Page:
How well do you know your OT network?
Originally published on November 26, 2021 by Simon Bell
Last updated on January 07, 2022 • 10 minute read
For a long time “Security through obscurity” was the mantra of the OT Engineer. If a device or network can’t be accessed, it can’t be attacked. Unfortunately, with today’s push towards convergence, this can no longer be relied upon. Actually knowing what assets are in the network can be a big problem in the OT world.
In a previous life, I worked on the deployment of an OT cybersecurity tool for a regional water utility. As well as improving security, one of the project objectives was to gain visibility of the OT environment. The story was a familiar one. The network had grown organically over many years, decades in fact, and the OT team no longer had a clear understanding of all the devices on the network.
This was highlighted beautifully when the network discovery process found a piece of kit installed in a remote pumping station. The device was an RTU, manufactured by DEC. For youngsters reading this, DEC was acquired by Compaq in 1998, which in turn was acquired by HP in 2002. So, this RTU had been sitting in a dark corner of the network, quietly relaying data for over 20 years. The device was no longer supported, spare parts would almost certainly be unobtainable and “firmware security update” wasn’t even a concept when it was installed.
Asset discovery is therefore a vital part of the OT management process.
Know your OT network with Moxa
Moxa, a leading manufacturer of industrial network infrastructure, edge connectivity devices and industrial PCs, has developed a piece of software called MXview - a complete management solution specifically for OT networks. It:
- Discovers and visualizes network devices and their physical connections
- Tracks roaming history of wireless clients (via add-on module)
- Centralizes config management & firmware deployment for Moxa devices
- Provides SNMP support for third party devices
- Has threshold-based event management & notification
- Provides a REST API for data sharing
The software can discover and manage thousands of devices across multiple connected networks and can display topology maps, VLAN visualizations and even virtual device panels that show which ports are in use:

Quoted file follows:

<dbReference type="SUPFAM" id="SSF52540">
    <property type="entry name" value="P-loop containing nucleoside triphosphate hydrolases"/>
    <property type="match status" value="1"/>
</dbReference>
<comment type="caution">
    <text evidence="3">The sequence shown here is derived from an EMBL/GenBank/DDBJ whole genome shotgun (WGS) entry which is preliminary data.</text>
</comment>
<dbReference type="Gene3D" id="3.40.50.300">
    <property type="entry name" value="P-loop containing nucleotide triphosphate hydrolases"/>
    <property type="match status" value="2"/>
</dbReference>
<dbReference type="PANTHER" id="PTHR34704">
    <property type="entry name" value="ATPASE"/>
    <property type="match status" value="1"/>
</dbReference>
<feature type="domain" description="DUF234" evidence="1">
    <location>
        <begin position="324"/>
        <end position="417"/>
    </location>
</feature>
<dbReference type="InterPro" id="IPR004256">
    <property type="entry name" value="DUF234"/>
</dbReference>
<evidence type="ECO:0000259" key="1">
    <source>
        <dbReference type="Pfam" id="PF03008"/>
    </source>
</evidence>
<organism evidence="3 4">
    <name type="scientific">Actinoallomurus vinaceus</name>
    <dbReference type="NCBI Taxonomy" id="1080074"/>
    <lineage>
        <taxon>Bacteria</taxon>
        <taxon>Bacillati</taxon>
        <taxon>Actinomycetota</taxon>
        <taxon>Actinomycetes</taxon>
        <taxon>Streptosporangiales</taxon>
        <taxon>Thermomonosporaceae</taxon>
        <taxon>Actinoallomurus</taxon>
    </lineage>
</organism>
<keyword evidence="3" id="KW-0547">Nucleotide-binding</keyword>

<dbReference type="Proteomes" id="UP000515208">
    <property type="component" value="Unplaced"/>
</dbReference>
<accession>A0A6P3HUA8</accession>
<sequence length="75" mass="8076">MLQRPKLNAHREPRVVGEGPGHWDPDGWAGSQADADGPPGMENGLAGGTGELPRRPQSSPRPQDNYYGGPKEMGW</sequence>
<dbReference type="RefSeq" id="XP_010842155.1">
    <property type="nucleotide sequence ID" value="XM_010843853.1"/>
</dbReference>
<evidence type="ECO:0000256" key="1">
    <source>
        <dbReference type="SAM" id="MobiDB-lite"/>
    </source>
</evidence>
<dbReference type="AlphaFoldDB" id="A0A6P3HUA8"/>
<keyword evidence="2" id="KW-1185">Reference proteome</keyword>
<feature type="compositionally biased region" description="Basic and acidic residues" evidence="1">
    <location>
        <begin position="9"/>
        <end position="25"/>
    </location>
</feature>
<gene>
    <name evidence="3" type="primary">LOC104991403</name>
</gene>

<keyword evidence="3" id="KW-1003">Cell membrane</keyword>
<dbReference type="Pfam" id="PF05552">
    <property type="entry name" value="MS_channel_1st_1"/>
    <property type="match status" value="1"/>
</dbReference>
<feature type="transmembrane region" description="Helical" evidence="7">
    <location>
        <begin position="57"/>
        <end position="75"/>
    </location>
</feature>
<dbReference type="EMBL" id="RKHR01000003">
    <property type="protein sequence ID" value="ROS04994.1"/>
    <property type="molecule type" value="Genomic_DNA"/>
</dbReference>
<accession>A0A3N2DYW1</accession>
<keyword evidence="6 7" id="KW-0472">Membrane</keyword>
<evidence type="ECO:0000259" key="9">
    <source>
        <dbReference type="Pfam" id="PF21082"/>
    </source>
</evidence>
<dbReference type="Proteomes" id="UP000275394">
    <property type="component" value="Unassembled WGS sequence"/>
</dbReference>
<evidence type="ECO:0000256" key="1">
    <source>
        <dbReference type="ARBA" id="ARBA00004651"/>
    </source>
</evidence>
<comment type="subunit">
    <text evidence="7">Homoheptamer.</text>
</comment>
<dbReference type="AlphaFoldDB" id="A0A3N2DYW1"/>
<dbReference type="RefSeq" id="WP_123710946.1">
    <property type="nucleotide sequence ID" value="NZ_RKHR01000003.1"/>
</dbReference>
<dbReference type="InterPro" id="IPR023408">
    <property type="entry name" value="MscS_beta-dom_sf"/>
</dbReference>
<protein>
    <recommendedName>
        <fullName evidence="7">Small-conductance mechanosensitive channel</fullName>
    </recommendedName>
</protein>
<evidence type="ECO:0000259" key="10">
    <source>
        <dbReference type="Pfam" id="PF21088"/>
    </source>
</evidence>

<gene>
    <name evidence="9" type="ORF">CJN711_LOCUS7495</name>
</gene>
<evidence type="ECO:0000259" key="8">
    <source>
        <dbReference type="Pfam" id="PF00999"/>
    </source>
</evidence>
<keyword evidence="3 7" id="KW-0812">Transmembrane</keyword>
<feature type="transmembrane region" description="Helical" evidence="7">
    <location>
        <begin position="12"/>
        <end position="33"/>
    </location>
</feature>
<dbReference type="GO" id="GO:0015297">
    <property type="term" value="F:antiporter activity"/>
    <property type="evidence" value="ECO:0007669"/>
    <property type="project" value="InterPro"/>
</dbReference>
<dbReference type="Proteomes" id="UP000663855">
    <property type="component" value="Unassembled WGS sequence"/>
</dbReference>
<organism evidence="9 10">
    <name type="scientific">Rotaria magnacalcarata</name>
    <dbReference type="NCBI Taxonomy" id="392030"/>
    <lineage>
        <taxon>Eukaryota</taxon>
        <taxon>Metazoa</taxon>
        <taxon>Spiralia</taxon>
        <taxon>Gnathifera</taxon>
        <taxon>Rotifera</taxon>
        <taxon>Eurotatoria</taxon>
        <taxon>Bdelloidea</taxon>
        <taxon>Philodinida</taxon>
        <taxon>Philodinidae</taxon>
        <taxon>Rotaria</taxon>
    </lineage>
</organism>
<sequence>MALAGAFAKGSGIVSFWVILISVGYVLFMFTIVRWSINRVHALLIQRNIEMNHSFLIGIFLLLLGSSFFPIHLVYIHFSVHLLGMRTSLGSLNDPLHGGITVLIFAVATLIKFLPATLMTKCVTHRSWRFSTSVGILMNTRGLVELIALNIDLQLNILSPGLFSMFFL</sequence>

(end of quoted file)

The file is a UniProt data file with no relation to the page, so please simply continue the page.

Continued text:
Not unlike a certain award-winning monitoring tool that we all know and love, MXview can be configured to automatically discover the network on a scheduled basis and update itself with any newly discovered devices. As well as keeping network documentation up-to-date, this also allows administrators to be notified whenever a new device is connected to the network, providing a heads-up for the addition of any potentially unauthorized and / or malicious devices coming online.
As you would expect, MXview is designed to work closely with Moxa’s own hardware. Depending on the device being queried, the software can retrieve a huge variety of information including:
- Serial number
- Firmware version
- CPU / Memory / Interface / Power utilization
- PoE stats
- VLAN Config
- Link Utilization
As well as monitoring device health and performance, MXview can also import and export device configuration details and push firmware updates to Moxa devices, making life considerably easier for the hard-pressed OT administrator. Although mainly designed to manage Moxa’s own equipment, MXview can discover and report on any device it detects using standard management protocols such as SNMP/ICMP/LLDP.
We plan to create sensors to monitor Moxa MXview in PRTG. To provide the best solution possible for you as PRTG and Moxa MXview users, we need to understand your use cases better. It would help us a lot if you could take a survey and tell us about your requirements - we would appreciate your feedback.
PRTG – Not just for IT networks
So, what’s the PRTG angle? I’m glad you asked. All of the useful information collected by MXview is available through a Swagger based REST API:
This makes it easy for PRTG to retrieve health, performance and status information from MXview. Simple queries can be resolved by using PRTG’s REST Custom Sensor. If you need to delve a little deeper into the wealth of information available through the API, then a custom script sensor can be used to interrogate the endpoint of interest and parse the return into sensor channels.
A useful example of this would be a Python Script Advanced Sensor that tracks the number of devices detected on the network and alerts the Admin should the value change. This could be something innocent like an automation engineer connecting his laptop to the network, to do some config work. Or it could be a malicious attempt to setup an unauthorized device such as a wireless access point.
You can find the sample script in our Gitlab repository. It’s easy to configure, just copy the Python file to PRTG’s custom sensor folder (default - C:\Program Files (x86)\PRTG Network Monitor\Custom Sensors\python), add the sensor to the MXview device and define a few parameters on the sensor config page:
- Host – leave as “https://%host” – This is the hostname of the MXview server.
- Endpoint – leave as “/api/devices” – The API endpoint being queried
- Token – “xxxxxxxxx” - The API authorisation token, copied from the MXview “integration” menu.
The parameters are provided as a Python “dictionary”, so please make sure the punctuation is correct.
After a couple of polling cycles, the sensor will update:
Finally, click the Notification Triggers menu and configure the sensor to alert if the device count increases or decreases:
Once you have some sensors configured, you can add them to a map (dashboard) for display on NOC / SOC screens:
The network components of an OT environment are just as important as the PLCs and plant they connect – if nothing can communicate, nothing will work. MXview provides OT Admins with a powerful tool to deploy, configure and manage those vital components.